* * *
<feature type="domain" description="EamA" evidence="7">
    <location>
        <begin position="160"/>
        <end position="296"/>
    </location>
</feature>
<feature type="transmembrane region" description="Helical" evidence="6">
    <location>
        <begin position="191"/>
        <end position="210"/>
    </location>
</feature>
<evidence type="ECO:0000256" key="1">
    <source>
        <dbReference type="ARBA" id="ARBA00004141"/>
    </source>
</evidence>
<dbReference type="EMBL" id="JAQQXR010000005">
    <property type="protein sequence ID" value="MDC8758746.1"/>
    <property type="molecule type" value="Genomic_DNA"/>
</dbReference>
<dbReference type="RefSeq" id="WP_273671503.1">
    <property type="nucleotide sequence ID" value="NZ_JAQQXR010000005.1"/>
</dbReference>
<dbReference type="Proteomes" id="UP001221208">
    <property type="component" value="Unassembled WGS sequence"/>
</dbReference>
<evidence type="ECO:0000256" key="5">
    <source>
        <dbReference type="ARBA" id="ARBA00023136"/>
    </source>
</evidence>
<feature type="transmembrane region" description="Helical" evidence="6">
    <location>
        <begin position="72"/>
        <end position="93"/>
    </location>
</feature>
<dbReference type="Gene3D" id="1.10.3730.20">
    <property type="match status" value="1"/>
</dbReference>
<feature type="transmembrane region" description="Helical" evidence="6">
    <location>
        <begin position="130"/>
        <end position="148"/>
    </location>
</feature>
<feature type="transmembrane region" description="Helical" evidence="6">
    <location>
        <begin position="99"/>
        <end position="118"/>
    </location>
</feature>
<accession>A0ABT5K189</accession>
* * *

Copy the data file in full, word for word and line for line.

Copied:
<feature type="domain" description="EamA" evidence="7">
    <location>
        <begin position="160"/>
        <end position="296"/>
    </location>
</feature>
<feature type="transmembrane region" description="Helical" evidence="6">
    <location>
        <begin position="191"/>
        <end position="210"/>
    </location>
</feature>
<evidence type="ECO:0000256" key="1">
    <source>
        <dbReference type="ARBA" id="ARBA00004141"/>
    </source>
</evidence>
<dbReference type="EMBL" id="JAQQXR010000005">
    <property type="protein sequence ID" value="MDC8758746.1"/>
    <property type="molecule type" value="Genomic_DNA"/>
</dbReference>
<dbReference type="RefSeq" id="WP_273671503.1">
    <property type="nucleotide sequence ID" value="NZ_JAQQXR010000005.1"/>
</dbReference>
<dbReference type="Proteomes" id="UP001221208">
    <property type="component" value="Unassembled WGS sequence"/>
</dbReference>
<evidence type="ECO:0000256" key="5">
    <source>
        <dbReference type="ARBA" id="ARBA00023136"/>
    </source>
</evidence>
<feature type="transmembrane region" description="Helical" evidence="6">
    <location>
        <begin position="72"/>
        <end position="93"/>
    </location>
</feature>
<dbReference type="Gene3D" id="1.10.3730.20">
    <property type="match status" value="1"/>
</dbReference>
<feature type="transmembrane region" description="Helical" evidence="6">
    <location>
        <begin position="130"/>
        <end position="148"/>
    </location>
</feature>
<feature type="transmembrane region" description="Helical" evidence="6">
    <location>
        <begin position="99"/>
        <end position="118"/>
    </location>
</feature>
<accession>A0ABT5K189</accession>